Study: Obese Workers Have Shorter Endurance Times, Need Longer Rest Breaks

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File photo of an obese person. (Photo by Jeff J Mitchell/Getty Images)

File photo of an obese person. (credit: Jeff J Mitchell/Getty Images)

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BLACKSBURG, Va. (CBS DC) – A new study has found that workers who are obese may have significantly shorter endurance times when it comes to performing tasks in the workplace.

Researchers at Virginia Tech examined 32 individuals who completed three distinct tasks which involved a range of upper extremity demands like hand grip, intermittent shoulder elevation and simulated assembly operation. While completing the tasks, the individuals were divided into four categories, non-obese young, obese young, non-obese older and obese older.

“Our findings indicated that on average, approximately 40 percent shorter endurance times were found in the obese group, with the largest differences in the hand grip and simulated assembly tasks,” Lora A. Cavuoto, an assistant professor in the department of industrial and systems engineering at the University at Buffalo, SUNY, stated in a press release. “During those tasks, individuals in the obese group also exhibited greater declines in task performance, though the difference was only evident among females.”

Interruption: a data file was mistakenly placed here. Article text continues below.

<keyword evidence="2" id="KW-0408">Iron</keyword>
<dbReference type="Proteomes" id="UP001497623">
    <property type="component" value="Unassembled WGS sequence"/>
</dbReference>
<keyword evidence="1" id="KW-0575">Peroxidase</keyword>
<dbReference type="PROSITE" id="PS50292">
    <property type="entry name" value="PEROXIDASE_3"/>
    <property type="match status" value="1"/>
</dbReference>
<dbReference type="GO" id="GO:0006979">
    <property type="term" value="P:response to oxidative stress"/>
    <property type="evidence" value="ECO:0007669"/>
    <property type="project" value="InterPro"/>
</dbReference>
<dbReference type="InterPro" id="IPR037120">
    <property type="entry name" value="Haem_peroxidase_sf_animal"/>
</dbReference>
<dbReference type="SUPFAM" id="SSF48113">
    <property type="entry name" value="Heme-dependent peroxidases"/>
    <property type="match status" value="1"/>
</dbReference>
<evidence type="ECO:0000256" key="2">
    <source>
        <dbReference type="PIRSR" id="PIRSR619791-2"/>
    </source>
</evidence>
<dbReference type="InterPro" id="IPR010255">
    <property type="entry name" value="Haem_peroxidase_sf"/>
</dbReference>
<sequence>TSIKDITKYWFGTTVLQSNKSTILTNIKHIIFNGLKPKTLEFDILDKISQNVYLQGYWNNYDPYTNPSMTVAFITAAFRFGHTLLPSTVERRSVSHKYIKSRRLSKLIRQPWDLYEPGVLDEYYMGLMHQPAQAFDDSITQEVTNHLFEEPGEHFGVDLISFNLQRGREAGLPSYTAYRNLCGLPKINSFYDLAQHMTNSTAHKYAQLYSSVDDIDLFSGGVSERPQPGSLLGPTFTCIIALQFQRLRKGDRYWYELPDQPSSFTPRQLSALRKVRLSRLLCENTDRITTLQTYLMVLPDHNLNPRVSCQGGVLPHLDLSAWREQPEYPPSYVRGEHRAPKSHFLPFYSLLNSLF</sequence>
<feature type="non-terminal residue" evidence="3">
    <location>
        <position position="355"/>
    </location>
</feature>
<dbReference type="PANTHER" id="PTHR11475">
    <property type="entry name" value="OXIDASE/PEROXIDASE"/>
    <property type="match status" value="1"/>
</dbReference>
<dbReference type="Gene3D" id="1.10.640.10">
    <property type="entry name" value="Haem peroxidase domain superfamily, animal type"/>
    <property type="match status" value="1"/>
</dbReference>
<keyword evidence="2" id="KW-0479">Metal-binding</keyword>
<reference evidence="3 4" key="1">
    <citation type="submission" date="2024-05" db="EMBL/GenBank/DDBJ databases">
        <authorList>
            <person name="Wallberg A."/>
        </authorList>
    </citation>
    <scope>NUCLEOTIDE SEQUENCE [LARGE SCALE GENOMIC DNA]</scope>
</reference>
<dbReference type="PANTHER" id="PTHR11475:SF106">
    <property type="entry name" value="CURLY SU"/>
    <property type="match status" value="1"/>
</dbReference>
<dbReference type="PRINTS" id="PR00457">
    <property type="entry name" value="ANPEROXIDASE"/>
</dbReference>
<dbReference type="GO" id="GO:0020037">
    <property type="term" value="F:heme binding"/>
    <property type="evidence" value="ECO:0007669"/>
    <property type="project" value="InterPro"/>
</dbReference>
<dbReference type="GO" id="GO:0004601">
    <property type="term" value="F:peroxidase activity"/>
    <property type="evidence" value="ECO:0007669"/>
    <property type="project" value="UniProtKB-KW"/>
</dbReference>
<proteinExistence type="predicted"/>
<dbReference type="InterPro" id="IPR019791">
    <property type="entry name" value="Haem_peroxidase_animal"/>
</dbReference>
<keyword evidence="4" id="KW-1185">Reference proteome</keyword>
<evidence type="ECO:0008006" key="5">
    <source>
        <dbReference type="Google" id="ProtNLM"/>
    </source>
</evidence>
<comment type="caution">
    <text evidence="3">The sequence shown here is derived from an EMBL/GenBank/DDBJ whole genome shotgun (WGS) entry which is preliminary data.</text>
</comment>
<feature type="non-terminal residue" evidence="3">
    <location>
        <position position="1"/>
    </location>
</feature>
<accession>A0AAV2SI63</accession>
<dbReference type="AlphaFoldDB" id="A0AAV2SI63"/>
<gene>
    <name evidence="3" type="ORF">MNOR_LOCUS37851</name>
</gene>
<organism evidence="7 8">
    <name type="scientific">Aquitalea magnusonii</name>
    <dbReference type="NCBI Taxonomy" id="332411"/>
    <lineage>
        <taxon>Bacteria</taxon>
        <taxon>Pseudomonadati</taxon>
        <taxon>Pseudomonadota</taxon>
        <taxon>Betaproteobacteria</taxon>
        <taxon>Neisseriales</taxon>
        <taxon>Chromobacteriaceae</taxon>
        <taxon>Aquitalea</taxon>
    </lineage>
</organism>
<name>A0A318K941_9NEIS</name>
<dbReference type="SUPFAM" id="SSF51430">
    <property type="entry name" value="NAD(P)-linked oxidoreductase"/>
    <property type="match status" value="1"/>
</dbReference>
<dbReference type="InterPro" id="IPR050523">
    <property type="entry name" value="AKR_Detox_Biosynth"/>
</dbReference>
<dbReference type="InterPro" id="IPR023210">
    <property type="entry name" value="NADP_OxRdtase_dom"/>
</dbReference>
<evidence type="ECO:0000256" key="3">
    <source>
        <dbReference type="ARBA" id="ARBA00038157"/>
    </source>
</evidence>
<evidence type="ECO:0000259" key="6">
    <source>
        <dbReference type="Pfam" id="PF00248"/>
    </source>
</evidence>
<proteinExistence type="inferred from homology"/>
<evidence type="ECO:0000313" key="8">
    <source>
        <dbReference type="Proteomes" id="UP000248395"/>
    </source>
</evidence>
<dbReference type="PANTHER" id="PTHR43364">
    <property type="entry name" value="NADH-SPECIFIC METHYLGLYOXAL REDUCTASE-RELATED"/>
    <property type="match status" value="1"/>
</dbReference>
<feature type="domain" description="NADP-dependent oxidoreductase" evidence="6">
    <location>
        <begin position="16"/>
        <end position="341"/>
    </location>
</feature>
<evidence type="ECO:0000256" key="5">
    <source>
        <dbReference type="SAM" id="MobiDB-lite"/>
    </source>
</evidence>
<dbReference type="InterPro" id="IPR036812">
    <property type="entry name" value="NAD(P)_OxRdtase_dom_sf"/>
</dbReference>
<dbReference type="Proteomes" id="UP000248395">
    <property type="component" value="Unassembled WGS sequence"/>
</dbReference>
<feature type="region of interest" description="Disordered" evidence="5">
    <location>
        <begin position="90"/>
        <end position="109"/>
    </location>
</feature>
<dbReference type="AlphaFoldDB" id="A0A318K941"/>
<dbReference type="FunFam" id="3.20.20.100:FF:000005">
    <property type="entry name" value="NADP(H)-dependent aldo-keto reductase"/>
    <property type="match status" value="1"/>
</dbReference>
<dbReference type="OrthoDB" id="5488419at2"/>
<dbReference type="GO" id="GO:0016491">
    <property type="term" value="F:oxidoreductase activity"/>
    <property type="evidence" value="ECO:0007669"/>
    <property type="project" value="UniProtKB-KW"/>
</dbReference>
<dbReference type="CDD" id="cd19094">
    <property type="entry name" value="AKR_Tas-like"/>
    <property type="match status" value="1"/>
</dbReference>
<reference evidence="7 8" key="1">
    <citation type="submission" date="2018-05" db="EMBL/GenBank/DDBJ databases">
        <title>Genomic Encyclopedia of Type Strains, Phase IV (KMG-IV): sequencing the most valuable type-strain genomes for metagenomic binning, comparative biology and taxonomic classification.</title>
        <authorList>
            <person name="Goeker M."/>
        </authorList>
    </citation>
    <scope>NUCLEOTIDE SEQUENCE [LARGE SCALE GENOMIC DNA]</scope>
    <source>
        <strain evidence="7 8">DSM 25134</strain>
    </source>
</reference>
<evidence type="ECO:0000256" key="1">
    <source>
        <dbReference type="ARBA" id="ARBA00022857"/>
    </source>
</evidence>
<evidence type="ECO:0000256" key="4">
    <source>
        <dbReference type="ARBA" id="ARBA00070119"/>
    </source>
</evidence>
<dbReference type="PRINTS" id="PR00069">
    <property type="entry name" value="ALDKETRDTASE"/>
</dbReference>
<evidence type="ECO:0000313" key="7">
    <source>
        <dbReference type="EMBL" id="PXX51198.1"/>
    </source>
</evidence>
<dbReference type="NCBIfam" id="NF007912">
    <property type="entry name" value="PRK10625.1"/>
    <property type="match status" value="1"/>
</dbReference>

Researchers also examined the interactive effect of obesity and age on endurance times during this study.

“Previous studies have indicated that both age and obesity lead to decreased mobility, particularly when it comes to walking and performing lower extremity tasks,” Maury A. Nussbaum, a professor in the department of industrial and systems engineering at Virginia Tech and a researcher apart of the study, said in the press release. “However, we found no evidence of an interactive effect of obesity and age on endurance times, which is contrary to previous findings.”

Cavuoto and Nussbaum hope that results from this study will help to contribute to a better understanding of how obesity and age impacts humans. They also hope their research helps to further establish a link between personal factors and the risk of workplace injury.

“Workers who are obese may need longer rest breaks to return to their initial state of muscle function. Based on the increased fatigue found among workers who are obese, workplace designers may need to consider adding fixtures and supports to minimize the amount of time that body mass segments need to be supported,” Cavuoto stated in a the press release. “We believe our results will help to develop more inclusive ergonomic guidelines.”

The study was published in the Journal of Occupational and Environmental Hygiene (JOEH).

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